Maize senior Konner Swenson’s winning smile was missing immediately after he captured the Class 5A boys discus title Saturday in the state track meet at Cessna Stadium.
Not that Swenson’s victory – his second in as many days – wasn’t special for him.
“I’m not a morning person,” said Swenson, who threw 174 feet, 3 inches to easily win the competition. “When I saw that this was on the schedule at 8 a.m., I was furious.”
There may have been a little hyperbole in Swenson’s description of his emotion. But as he completed his high school career in the ring on Wichita State’s campus, there was no mistaking his ability. While well off his state-best throw of 198-10 this season, Swenson outdistanced second-place finisher Cade Holmes of Shawnee Heights by almost 22 feet.
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“At times, you’re either just feeling it or you’re not,” said Swenson, whose winning throw came on his third attempt. “I wasn’t really feeling it today. I got underneath one of them, and it only takes one to win it.”
Swenson proved that Friday when he slipped past Newton senior Jackson Forest on his final attempt to win the 5A shot put title with a throw of 56-9. It was his first state title, allowing him to join older brother Kameron and older sister Keiryn as Maize champions.
Both watched as Konner secured his second victory. Keiryn, who plays basketball at Arkansas, was among the first to greet him afterward with a hug.
“It’s like I’m almost back and competing, that’s how excited I am for him,” said Keiryn Swenson, a 5A girls javelin champion in 2013 and 2014. “Especially in the shot put, when he won on that last throw.
“He gave me so much anxiety through that whole thing.”
The sibling connection has been strong for the Swensons, whose father, Eric, is the track coach at Independent. Konner Swenson will join Kameron, last year’s 5A boys javelin champion, this fall at Pittsburg State.
“I’ve really looked forward to seeing stuff on social media about him and sharing it,” Kameron said of Konner. “His sister and I always pushed him. This level is just what we’ve all strived to get to.”
After taking good-natured ribbing from his brother and sister for not having a state title before the meet, Swenson was pleased his performance punctuated a strong senior season.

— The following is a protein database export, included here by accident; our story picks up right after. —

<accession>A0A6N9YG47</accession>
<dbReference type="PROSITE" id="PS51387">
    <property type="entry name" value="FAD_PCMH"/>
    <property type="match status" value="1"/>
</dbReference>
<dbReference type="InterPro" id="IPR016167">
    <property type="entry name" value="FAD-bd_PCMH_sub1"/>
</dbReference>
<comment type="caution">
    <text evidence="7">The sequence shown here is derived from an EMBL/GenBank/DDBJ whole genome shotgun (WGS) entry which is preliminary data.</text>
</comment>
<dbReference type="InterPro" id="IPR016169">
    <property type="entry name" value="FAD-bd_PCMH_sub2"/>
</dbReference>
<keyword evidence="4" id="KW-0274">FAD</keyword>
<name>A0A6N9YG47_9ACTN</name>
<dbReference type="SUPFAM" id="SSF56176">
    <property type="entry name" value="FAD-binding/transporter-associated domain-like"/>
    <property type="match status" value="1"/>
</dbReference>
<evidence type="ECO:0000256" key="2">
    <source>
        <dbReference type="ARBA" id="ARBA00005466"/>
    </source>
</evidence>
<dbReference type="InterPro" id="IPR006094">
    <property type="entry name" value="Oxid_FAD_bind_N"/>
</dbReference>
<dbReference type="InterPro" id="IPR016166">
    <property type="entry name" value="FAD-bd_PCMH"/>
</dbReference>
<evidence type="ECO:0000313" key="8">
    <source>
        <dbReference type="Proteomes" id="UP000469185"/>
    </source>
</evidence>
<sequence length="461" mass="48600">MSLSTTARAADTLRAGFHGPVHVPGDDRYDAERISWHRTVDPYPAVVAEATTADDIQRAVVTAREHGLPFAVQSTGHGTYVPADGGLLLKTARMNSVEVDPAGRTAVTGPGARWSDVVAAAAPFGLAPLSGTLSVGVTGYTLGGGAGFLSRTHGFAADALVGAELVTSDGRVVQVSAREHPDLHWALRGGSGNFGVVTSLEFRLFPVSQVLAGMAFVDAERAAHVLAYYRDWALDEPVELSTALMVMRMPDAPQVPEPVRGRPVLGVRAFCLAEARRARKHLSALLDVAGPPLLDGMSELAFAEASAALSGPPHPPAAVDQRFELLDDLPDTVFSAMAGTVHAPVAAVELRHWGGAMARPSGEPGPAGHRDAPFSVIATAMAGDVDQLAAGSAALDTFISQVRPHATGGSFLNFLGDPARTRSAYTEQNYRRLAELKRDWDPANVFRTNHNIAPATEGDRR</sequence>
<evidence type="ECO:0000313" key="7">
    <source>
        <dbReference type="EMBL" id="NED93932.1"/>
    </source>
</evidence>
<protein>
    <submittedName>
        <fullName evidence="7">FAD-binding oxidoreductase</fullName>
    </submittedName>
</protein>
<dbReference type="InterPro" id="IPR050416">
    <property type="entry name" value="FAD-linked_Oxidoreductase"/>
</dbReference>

“I kind of had a reputation to fulfill because my sister had two championships and my brother had one,” Konner Swenson said. “I had to keep that going.”
A title for Heights’ Smallwood – Heights senior Isaac Smallwood came down hard on his right ankle during his third attempt in the 5A triple jump.
Fortunately for Smallwood, he had already recorded the winning jump of 46-0 3/4 .
“It means a lot,” said Smallwood, who defeated Newton’s Landon Moore by almost a foot. “I’m really glad I could get this done in my coach’s (Steve Crosley) last year.”
Crosley, who is retiring, helped Smallwood develop into the state’s top triple jumper. On Saturday, it took him all the way to the top of the medal stand.
“I just trusted the process,” Smallwood said. “I would say I’m a better technical jumper now, and that comes from doing a lot of drills.”
Triple gold for Maize South’s Kossover – Maize South senior Ethan Kossover’s final high school track meet became a successful springboard to what lies ahead at Wichita State.
Kossover, who won the 4A 3200 meters Friday, added titles in the 3,200 relay and 1600 to conclude the two-day meet. The Shocker signee teamed with Dane Wedge, Britte Magnuson and Bryce Merriman to post a time of 7:59.99 in the distance relay, their season best and just behind Mulvane’s 4A meet record of 7:58.53 in 2009.
“Our best of the season was 8:06,” Kossover said of the relay. “We were waiting for our first leg to do his part and get us as close to two (minutes) as he could. … It would have been nice to get the state record, but breaking eight (minutes) is the next best thing.”
Kossover got the best of a three-man battle with Holton’s Mason Strader and Merriman in the 1,600, winning in 4:25.79.